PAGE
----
Diary of a Halftime Showgirl


Signing up for the halftime free throw shooting contest at Friday night’s men’s basketball game against Princeton seemed like the perfect idea. I was gung ho, and it’s not like I was going to get chosen anyway, so I would be spared the humiliation of actually having to shoot free throws before a crowd. Besides, I couldn’t back away from a challenge. But as it so happened, I was one of the two contestants chosen and was told to come down to the court with two minutes to go in the first half.

A lot of people are bad at free throws. I wouldn’t exactly be the first person to miss her shots in the halftime contest. Except I didn’t have any excuse—I played basketball in high school. Actually, I’d played basketball since first grade. But I’d never been good at foul shots. It wasn’t my form—my technique was solid, the product of lots of extra practice. But I always got too nervous to actually calm down and make a shot.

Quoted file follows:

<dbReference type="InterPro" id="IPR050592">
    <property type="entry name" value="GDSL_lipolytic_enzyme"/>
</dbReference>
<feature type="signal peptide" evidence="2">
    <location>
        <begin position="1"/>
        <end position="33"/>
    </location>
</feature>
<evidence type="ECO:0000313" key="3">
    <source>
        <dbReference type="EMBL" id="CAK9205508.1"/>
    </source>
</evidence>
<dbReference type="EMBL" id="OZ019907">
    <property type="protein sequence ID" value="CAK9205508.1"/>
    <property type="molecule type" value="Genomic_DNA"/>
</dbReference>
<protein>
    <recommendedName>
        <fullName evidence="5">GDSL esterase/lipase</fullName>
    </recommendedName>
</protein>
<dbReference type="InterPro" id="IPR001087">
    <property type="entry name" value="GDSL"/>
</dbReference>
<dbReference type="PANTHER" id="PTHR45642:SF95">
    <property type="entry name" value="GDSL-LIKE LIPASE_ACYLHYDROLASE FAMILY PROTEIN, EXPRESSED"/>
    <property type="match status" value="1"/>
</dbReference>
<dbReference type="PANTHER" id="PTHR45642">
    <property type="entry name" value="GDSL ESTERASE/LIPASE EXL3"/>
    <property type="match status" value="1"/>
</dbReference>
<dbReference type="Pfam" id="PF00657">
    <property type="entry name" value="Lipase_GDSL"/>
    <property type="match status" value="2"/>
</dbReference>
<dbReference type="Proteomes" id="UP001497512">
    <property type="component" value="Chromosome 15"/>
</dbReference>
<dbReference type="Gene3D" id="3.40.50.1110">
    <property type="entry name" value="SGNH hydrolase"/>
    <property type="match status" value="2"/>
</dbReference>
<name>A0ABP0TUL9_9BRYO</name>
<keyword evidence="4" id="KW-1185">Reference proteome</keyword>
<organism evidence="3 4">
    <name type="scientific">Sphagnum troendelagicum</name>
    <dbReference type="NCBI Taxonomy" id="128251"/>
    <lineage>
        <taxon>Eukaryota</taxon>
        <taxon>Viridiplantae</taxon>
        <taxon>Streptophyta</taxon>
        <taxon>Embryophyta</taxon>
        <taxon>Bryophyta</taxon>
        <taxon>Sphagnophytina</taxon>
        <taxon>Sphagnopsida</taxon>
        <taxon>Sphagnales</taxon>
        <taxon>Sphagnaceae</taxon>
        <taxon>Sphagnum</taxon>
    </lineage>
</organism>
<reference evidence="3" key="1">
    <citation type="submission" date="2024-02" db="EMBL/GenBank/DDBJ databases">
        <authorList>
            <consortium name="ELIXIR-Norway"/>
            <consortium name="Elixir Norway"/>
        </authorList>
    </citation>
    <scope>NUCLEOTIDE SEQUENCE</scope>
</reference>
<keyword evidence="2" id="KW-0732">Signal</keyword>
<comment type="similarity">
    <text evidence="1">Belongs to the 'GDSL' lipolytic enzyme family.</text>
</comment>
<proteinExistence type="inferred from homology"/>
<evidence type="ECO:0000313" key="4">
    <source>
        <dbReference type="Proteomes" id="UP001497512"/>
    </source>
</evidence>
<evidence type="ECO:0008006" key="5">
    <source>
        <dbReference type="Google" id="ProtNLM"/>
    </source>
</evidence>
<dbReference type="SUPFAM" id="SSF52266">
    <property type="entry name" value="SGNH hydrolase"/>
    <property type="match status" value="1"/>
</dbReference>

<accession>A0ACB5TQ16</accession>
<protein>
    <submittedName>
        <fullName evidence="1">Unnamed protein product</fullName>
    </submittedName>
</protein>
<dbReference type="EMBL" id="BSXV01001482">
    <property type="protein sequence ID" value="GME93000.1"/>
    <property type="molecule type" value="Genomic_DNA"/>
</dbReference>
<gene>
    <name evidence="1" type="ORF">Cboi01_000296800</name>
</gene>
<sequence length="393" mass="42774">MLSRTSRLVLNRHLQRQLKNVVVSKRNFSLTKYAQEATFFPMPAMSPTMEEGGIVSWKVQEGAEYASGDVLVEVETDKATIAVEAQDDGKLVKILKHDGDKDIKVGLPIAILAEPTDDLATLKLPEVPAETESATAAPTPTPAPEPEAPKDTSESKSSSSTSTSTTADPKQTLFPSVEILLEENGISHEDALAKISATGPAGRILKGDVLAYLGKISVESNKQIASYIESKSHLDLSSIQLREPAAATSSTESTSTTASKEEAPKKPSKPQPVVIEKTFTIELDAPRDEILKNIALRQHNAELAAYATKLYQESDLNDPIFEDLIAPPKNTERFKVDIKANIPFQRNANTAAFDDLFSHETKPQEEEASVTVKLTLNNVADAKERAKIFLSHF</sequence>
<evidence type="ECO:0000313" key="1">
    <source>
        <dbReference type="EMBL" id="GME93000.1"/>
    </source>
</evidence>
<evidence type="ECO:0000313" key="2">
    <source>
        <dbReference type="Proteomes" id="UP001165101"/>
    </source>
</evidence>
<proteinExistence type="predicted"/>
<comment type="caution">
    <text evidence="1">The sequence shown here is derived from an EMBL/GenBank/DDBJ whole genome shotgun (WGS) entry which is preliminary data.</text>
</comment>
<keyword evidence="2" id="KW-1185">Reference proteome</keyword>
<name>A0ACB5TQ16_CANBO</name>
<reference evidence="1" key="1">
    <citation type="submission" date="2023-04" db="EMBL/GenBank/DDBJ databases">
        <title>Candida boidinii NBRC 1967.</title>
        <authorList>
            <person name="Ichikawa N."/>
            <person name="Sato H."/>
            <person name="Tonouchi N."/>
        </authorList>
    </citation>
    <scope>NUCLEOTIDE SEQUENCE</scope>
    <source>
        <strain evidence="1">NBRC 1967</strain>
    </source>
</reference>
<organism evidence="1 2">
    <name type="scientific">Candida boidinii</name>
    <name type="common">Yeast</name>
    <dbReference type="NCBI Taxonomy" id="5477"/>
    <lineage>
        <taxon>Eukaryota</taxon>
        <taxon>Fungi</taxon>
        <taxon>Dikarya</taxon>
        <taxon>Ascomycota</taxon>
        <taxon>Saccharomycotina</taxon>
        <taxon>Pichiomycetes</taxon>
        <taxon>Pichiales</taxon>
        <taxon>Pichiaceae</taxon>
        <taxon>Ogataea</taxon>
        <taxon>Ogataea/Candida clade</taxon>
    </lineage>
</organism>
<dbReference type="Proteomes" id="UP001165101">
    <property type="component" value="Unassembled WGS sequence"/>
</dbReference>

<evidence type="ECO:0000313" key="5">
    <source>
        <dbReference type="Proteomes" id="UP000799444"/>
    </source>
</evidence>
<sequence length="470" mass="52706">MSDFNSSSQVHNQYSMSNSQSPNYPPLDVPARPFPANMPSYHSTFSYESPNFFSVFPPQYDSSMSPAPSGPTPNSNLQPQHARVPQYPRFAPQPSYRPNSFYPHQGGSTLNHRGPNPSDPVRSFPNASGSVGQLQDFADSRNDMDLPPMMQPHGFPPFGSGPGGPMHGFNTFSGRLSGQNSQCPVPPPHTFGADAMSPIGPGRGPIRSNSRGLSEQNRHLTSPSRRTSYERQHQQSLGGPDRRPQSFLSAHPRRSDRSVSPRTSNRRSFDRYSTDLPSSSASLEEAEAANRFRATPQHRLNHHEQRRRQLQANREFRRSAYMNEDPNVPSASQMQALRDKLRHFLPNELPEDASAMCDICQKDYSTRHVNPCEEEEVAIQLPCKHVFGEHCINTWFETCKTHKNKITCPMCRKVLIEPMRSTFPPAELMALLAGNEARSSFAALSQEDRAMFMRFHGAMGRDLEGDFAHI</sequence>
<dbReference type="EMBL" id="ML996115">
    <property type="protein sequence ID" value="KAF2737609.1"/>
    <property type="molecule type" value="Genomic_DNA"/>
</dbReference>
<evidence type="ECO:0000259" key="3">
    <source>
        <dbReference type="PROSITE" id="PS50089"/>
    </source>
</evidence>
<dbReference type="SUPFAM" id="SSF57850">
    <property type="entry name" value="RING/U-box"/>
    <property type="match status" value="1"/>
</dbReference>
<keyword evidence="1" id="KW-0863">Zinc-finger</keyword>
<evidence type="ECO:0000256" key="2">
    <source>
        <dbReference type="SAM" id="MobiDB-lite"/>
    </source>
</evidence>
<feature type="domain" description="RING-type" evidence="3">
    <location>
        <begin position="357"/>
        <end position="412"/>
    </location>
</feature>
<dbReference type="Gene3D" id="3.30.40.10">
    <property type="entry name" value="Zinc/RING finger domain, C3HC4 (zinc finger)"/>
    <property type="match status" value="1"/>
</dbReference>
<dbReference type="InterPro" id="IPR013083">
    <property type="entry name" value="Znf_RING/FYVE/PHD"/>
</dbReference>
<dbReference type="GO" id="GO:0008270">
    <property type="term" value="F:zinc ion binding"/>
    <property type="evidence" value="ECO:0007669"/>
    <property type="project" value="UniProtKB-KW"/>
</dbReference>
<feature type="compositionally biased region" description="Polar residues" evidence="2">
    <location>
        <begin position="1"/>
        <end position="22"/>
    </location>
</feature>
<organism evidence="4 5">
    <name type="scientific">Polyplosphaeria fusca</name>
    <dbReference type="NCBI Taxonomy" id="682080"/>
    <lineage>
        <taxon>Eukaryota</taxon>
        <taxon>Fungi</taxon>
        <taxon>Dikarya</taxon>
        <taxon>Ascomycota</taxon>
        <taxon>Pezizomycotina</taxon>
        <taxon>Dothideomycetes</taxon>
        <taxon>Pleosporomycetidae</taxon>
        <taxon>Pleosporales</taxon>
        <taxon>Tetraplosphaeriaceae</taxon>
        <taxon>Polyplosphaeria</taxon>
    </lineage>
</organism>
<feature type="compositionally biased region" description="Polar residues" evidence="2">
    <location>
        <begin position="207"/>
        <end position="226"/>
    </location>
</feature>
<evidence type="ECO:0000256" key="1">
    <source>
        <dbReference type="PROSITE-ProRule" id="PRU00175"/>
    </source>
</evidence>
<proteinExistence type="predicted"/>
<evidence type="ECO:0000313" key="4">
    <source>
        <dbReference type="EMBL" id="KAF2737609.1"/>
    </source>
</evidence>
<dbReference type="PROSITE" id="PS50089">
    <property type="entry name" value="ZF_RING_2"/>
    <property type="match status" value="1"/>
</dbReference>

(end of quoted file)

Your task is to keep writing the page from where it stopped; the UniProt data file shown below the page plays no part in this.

I wish I could say that Friday was my magic night, and I started shooting lights out, but the opposite happened. I couldn’t catch a break—my shots went straight at the basket, but I didn’t put enough power on some of them, and I neglected backspin. The only shot that managed to go through the basket was the one at the final buzzer, when I realized three things: I couldn’t win; I still had no skills from the line; and, basically, I had just completely humiliated myself.

And so I started retreating back into the crowd, completely embarrassed, looking to be enveloped by the “White Out.” But it turned out I wasn’t done—there was still one more task. Grudgingly I walked to the center of the court, thinking, ‘Oh okay, I guess I’ll…accept my prize? Yeah, I’ll take the foam finger and wear it proudly for the rest of the game, as well as Saturday’s game.’ At the end of day, was one Crimson foam finger worth humiliating myself in front of a sold-out crowd? Of course it was! Everyone loves free stuff, and a little public humiliation is a small price to pay.

I guess I should’ve learned my lesson. But who are we kidding? I’ll be back. I can’t say I’ll be better than ever, or that I’ll find my foul shot and take home the t-shirt. But what’s the worst that can happen—I make a fool of myself? I do that all the time anyway. I might as well get a prize for it.

—Christina C. McClintock


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